Federal indictment dropped against W.Va. pharmacists accused of fueling drug epidemic


Federal indictment dropped W.Va. pharmacists in opioid suit
Federal indictment dropped W.Va. pharmacists in opioid suit(wvva)
Published: Aug. 12, 2022 at 11:40 AM EDT
Email This Link
Share on Pinterest
Share on LinkedIn

BECKLEY, W.Va. (WVVA) - A federal indictment was dropped against two West Virginia pharmacists and a drug company accused of fueling West Virginia’s drug epidemic on Thursday.

A federal judge in Ohio dismissed the indictment against Devonna Miller-West, the former owner of Westside Pharmacy in Oceana, who was charged in 2019 with Conspiring to Distribute Controlled Substances.

The indictment was also dropped against two others -- the Former President of Miami-Luken and Samuel Ballengee, a pharmacist who owned and operated Tug Valley Pharmacy in Williamson, Mingo County.

See copy of order here:

Federal indictment dropped W.Va. pharmacists in opioid suit
Federal indictment dropped W.Va. pharmacists in opioid suit(wvva)
Federal indictment dropped W.Va. pharmacists in opioid suit
Federal indictment dropped W.Va. pharmacists in opioid suit(wvva)

The order comes a month after U.S. District Court Judge David Faber ruled in favor of major drug companies in another federal opioid trial in July.

“Judge Faber put together a report saying look, here’s who has the information. The DEA has the information, the information they would like to put in the heads of pharmacists they have no access to. Devonna had no idea how many pills were being distributed over the region to hundreds of different pharmacies. Those companies don’t share that information with her. She did her best. And according to Board of Pharmacy Inspector, Buck Selby, this is the best pharmacist I deal with in terms of looking out for problems,” said West’ attorney Brad Barbin.

He said prosecutors did not take into account the geography of the area surrounding Oceana, saying that while it is a small town, it is a hub and destination for the surrounding communities which lack pharmacies. He said a deeper dive into her numbers showed that controlled substances only accounted for 3-4 percent of her total medications.

“Some people are going to think, oh Devonna just got lucky. That’s not what happened. The government got lucky because she agreed not to sue law enforcement.”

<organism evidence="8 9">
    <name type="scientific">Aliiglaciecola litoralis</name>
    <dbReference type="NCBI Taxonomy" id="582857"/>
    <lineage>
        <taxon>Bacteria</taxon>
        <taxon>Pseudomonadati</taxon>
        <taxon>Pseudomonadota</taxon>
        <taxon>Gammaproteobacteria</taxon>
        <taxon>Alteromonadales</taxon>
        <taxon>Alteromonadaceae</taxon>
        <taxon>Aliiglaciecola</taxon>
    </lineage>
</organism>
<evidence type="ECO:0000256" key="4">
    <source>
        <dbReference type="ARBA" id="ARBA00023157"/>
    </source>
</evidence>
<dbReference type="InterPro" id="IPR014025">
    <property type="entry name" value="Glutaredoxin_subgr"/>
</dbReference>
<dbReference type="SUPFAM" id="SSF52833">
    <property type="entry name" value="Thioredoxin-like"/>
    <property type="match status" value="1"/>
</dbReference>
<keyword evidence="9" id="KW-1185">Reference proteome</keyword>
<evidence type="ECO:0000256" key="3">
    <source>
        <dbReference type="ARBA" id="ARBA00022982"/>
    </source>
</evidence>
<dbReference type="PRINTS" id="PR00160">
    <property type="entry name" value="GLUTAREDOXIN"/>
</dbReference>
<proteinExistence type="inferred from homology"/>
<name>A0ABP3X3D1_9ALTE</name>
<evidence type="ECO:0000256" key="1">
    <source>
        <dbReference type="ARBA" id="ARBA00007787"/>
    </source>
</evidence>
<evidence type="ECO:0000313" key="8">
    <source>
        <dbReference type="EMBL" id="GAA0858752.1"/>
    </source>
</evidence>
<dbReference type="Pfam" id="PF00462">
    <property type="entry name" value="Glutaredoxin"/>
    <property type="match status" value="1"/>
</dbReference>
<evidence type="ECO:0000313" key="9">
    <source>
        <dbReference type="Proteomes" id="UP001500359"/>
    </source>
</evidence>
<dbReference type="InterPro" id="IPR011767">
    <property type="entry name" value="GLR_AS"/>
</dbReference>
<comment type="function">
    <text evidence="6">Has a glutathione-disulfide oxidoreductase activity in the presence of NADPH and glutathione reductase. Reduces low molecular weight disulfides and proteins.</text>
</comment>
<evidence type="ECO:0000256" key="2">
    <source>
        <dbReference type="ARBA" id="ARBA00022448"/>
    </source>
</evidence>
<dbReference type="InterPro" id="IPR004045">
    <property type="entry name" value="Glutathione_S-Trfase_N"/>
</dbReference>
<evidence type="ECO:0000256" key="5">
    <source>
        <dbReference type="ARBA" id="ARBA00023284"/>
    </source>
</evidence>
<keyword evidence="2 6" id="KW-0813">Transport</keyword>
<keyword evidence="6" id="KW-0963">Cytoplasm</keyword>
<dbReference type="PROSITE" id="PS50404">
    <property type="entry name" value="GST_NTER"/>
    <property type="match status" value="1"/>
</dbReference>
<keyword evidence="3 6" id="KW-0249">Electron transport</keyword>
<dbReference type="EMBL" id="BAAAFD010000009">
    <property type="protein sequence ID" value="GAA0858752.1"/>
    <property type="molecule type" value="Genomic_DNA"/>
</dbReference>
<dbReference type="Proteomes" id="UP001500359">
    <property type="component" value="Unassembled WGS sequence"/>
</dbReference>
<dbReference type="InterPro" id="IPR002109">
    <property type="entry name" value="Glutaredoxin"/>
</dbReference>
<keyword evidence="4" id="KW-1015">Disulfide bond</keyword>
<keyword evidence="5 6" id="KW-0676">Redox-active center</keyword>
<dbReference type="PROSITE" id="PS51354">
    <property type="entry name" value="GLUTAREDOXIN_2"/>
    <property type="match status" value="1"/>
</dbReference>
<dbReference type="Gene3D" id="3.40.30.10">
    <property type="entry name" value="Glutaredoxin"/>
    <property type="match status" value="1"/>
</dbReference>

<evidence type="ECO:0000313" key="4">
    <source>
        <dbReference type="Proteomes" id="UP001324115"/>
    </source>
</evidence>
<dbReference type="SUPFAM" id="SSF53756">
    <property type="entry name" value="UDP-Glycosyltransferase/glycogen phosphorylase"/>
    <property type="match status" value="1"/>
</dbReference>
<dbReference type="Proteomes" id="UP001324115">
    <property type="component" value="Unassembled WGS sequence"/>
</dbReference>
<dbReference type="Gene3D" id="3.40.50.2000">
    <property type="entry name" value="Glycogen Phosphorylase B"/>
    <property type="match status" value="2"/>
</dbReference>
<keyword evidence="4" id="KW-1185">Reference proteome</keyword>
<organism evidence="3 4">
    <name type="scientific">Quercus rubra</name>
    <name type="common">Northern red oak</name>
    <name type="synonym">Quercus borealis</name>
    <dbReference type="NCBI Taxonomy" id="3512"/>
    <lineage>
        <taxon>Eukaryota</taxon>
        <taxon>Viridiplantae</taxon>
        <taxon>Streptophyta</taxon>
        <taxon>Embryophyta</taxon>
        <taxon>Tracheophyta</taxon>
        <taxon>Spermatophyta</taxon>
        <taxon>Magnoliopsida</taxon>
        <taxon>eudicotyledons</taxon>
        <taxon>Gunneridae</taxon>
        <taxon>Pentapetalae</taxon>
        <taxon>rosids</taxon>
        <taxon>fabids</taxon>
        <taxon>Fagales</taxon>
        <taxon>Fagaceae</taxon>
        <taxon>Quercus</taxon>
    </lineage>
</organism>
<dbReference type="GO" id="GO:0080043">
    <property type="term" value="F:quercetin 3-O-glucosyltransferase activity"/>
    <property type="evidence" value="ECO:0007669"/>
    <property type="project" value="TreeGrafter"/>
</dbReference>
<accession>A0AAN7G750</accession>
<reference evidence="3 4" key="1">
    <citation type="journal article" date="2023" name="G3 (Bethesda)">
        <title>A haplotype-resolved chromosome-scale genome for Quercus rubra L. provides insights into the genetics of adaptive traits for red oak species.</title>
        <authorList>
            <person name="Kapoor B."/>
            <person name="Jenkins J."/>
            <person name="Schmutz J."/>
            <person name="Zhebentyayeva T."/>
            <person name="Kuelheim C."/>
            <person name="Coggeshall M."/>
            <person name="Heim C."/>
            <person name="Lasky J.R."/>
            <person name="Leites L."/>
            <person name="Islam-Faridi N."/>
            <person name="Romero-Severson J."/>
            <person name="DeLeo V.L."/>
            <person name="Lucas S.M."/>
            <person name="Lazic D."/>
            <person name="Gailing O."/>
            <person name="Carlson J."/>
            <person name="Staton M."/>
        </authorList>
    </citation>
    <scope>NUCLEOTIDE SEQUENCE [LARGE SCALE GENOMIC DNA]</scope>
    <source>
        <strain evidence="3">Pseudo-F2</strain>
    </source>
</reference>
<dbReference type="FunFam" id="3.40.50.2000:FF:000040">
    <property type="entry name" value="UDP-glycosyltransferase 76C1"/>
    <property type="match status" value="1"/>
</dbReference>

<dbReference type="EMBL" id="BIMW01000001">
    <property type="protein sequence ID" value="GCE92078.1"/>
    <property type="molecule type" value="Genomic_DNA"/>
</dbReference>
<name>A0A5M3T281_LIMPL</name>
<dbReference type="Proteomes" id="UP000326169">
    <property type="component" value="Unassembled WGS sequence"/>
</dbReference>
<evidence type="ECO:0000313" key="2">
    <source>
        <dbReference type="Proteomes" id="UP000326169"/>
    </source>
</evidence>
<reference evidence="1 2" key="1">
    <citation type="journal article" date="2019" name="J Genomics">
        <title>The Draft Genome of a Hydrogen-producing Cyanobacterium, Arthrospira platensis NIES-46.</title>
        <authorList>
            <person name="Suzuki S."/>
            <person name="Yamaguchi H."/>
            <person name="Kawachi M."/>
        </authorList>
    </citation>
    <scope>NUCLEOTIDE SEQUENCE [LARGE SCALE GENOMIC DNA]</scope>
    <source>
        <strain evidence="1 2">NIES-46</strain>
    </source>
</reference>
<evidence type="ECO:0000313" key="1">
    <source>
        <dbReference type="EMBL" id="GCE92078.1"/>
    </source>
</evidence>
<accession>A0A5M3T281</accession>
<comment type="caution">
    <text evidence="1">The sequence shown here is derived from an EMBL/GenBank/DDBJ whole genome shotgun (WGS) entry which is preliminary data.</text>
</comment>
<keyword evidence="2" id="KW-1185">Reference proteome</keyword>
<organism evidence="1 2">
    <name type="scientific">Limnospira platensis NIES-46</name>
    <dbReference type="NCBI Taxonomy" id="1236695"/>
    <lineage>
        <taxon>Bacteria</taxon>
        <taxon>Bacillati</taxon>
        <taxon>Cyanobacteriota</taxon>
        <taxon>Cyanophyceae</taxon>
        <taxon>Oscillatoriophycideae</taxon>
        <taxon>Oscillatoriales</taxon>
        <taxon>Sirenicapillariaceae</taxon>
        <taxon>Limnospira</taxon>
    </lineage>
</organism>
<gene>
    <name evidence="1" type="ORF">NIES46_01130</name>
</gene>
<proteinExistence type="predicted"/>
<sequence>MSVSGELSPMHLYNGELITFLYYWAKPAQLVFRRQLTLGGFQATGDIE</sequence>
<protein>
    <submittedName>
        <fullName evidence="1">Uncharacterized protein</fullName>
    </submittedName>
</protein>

In an interview with WVVA News on Friday, West said “Today is a great day to be able to sit and speak about what has happened to me the last three years. It’s been an emotional three years, a frustrating three years, but the result is very rewarding. I don’t think relief or elated is a proper word. I’m thankful for a good support team, family, friends, and I thank God I had a great legal team. Brad Barbin and Taylor Mick worked excessively hard on this case for me. They never gave up and endured with me to the end. It’s a great and rewarding day for not only me and my family, but the pharmacy profession as a whole.”

“There is nothing that can restore all that my family and I have lost over the past three years. However, I have faith that our judicial system prevailed in this case.”

At the time of the indictment against the pharmacists and Miami-Luken in 2019, federal prosecutors alleged that Rattini and Miami-Luken sought to enrich themselves by distributing millions of painkillers to doctors and pharmacies in rural Appalachia, where the opioid epidemic was at its peak.

Thursday’s order to dismiss was unopposed by all parties under the contingency that the defendants not seek suit against federal prosecutors or law enforcement.

WVVA News has also reached out to federal prosecutors for a comment on the dismissal order. According to a spokesperson for the U.S. Attorney for the Southern District of Ohio:

“It is the duty of every prosecutor to constantly review facts, evidence and the law, as each may evolve in any case. The United States Attorney determined that a Stipulation of Dismissal is the appropriate course of action in this matter.”

Copyright 2022 WVVA. All rights reserved.